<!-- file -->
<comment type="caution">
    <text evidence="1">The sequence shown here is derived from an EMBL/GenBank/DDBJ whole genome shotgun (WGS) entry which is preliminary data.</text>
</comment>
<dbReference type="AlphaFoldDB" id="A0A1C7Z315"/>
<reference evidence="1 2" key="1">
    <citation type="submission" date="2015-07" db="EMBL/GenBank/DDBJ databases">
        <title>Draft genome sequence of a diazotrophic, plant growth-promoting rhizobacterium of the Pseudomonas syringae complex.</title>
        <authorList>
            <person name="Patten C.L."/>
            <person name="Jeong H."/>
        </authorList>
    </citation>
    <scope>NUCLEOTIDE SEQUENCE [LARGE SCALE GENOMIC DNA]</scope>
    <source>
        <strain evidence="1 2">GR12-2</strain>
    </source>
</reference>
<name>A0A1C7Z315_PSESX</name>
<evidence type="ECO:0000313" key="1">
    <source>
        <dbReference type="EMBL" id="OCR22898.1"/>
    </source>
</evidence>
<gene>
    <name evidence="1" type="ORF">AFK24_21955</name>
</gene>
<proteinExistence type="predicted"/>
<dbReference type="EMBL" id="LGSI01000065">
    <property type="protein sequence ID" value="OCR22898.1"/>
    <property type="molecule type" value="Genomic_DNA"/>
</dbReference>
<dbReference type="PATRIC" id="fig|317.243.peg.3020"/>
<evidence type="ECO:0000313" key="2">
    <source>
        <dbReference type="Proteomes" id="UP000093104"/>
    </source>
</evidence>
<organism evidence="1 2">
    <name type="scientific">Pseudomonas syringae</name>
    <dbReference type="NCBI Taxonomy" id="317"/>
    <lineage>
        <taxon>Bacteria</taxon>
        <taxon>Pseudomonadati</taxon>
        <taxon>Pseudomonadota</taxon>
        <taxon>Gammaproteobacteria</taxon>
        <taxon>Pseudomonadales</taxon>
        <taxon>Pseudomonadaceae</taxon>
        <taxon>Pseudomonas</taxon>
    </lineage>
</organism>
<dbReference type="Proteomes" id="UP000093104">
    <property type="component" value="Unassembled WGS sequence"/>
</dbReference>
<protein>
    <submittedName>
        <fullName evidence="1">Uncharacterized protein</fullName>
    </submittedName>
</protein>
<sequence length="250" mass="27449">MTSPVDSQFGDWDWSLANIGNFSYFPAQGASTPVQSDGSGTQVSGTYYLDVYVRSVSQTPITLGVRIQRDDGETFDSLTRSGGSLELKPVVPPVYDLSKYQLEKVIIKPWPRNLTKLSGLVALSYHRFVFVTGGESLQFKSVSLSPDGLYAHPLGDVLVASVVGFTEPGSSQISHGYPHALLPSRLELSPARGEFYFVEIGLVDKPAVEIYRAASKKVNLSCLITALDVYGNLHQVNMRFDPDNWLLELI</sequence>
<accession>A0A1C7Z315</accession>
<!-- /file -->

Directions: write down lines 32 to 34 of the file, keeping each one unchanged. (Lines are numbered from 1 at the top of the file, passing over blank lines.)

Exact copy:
<dbReference type="PATRIC" id="fig|317.243.peg.3020"/>
<evidence type="ECO:0000313" key="2">
    <source>